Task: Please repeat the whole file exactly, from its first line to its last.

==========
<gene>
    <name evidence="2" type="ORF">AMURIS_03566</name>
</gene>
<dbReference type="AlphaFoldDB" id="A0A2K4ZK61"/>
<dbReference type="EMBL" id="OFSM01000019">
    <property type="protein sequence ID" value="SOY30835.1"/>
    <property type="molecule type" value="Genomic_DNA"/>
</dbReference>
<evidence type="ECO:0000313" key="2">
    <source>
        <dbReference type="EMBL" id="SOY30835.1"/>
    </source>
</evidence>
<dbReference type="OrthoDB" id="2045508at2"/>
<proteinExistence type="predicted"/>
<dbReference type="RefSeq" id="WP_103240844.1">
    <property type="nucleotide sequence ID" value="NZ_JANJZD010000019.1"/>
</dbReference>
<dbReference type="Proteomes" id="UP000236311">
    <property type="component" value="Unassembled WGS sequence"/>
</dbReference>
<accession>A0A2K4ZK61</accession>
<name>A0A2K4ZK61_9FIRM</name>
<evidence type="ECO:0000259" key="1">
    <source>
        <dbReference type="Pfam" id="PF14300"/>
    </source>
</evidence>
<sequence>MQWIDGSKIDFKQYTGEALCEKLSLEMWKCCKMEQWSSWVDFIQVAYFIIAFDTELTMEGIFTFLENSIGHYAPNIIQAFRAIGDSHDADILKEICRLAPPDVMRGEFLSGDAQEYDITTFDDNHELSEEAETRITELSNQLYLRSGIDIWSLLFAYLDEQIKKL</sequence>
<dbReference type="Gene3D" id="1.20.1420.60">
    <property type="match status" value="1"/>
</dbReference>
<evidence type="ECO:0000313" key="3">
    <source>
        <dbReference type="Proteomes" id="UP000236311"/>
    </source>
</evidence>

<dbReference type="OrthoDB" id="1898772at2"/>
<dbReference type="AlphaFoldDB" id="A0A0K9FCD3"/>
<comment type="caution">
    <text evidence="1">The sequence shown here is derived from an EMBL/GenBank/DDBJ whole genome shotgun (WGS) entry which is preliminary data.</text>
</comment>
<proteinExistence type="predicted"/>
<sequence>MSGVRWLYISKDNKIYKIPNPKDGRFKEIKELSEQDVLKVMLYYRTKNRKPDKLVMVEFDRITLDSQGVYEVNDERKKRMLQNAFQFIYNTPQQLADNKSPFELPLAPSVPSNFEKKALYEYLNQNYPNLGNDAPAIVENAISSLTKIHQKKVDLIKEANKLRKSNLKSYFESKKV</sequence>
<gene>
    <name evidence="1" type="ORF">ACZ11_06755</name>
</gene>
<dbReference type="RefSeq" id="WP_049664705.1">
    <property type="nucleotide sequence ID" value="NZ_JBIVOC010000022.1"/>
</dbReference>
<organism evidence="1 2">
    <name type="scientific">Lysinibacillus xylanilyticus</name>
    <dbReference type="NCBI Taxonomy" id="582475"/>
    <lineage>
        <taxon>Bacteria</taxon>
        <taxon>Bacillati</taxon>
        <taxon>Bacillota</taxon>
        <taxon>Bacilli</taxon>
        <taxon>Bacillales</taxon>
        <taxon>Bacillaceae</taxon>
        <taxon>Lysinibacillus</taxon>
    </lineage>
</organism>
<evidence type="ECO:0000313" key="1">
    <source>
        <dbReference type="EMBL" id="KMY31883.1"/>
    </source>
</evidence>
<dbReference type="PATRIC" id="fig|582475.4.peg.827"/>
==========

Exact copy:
<gene>
    <name evidence="2" type="ORF">AMURIS_03566</name>
</gene>
<dbReference type="AlphaFoldDB" id="A0A2K4ZK61"/>
<dbReference type="EMBL" id="OFSM01000019">
    <property type="protein sequence ID" value="SOY30835.1"/>
    <property type="molecule type" value="Genomic_DNA"/>
</dbReference>
<evidence type="ECO:0000313" key="2">
    <source>
        <dbReference type="EMBL" id="SOY30835.1"/>
    </source>
</evidence>
<dbReference type="OrthoDB" id="2045508at2"/>
<proteinExistence type="predicted"/>
<dbReference type="RefSeq" id="WP_103240844.1">
    <property type="nucleotide sequence ID" value="NZ_JANJZD010000019.1"/>
</dbReference>
<dbReference type="Proteomes" id="UP000236311">
    <property type="component" value="Unassembled WGS sequence"/>
</dbReference>
<accession>A0A2K4ZK61</accession>
<name>A0A2K4ZK61_9FIRM</name>
<evidence type="ECO:0000259" key="1">
    <source>
        <dbReference type="Pfam" id="PF14300"/>
    </source>
</evidence>
<sequence>MQWIDGSKIDFKQYTGEALCEKLSLEMWKCCKMEQWSSWVDFIQVAYFIIAFDTELTMEGIFTFLENSIGHYAPNIIQAFRAIGDSHDADILKEICRLAPPDVMRGEFLSGDAQEYDITTFDDNHELSEEAETRITELSNQLYLRSGIDIWSLLFAYLDEQIKKL</sequence>
<dbReference type="Gene3D" id="1.20.1420.60">
    <property type="match status" value="1"/>
</dbReference>
<evidence type="ECO:0000313" key="3">
    <source>
        <dbReference type="Proteomes" id="UP000236311"/>
    </source>
</evidence>

<dbReference type="OrthoDB" id="1898772at2"/>
<dbReference type="AlphaFoldDB" id="A0A0K9FCD3"/>
<comment type="caution">
    <text evidence="1">The sequence shown here is derived from an EMBL/GenBank/DDBJ whole genome shotgun (WGS) entry which is preliminary data.</text>
</comment>
<proteinExistence type="predicted"/>
<sequence>MSGVRWLYISKDNKIYKIPNPKDGRFKEIKELSEQDVLKVMLYYRTKNRKPDKLVMVEFDRITLDSQGVYEVNDERKKRMLQNAFQFIYNTPQQLADNKSPFELPLAPSVPSNFEKKALYEYLNQNYPNLGNDAPAIVENAISSLTKIHQKKVDLIKEANKLRKSNLKSYFESKKV</sequence>
<gene>
    <name evidence="1" type="ORF">ACZ11_06755</name>
</gene>
<dbReference type="RefSeq" id="WP_049664705.1">
    <property type="nucleotide sequence ID" value="NZ_JBIVOC010000022.1"/>
</dbReference>
<organism evidence="1 2">
    <name type="scientific">Lysinibacillus xylanilyticus</name>
    <dbReference type="NCBI Taxonomy" id="582475"/>
    <lineage>
        <taxon>Bacteria</taxon>
        <taxon>Bacillati</taxon>
        <taxon>Bacillota</taxon>
        <taxon>Bacilli</taxon>
        <taxon>Bacillales</taxon>
        <taxon>Bacillaceae</taxon>
        <taxon>Lysinibacillus</taxon>
    </lineage>
</organism>
<evidence type="ECO:0000313" key="1">
    <source>
        <dbReference type="EMBL" id="KMY31883.1"/>
    </source>
</evidence>
<dbReference type="PATRIC" id="fig|582475.4.peg.827"/>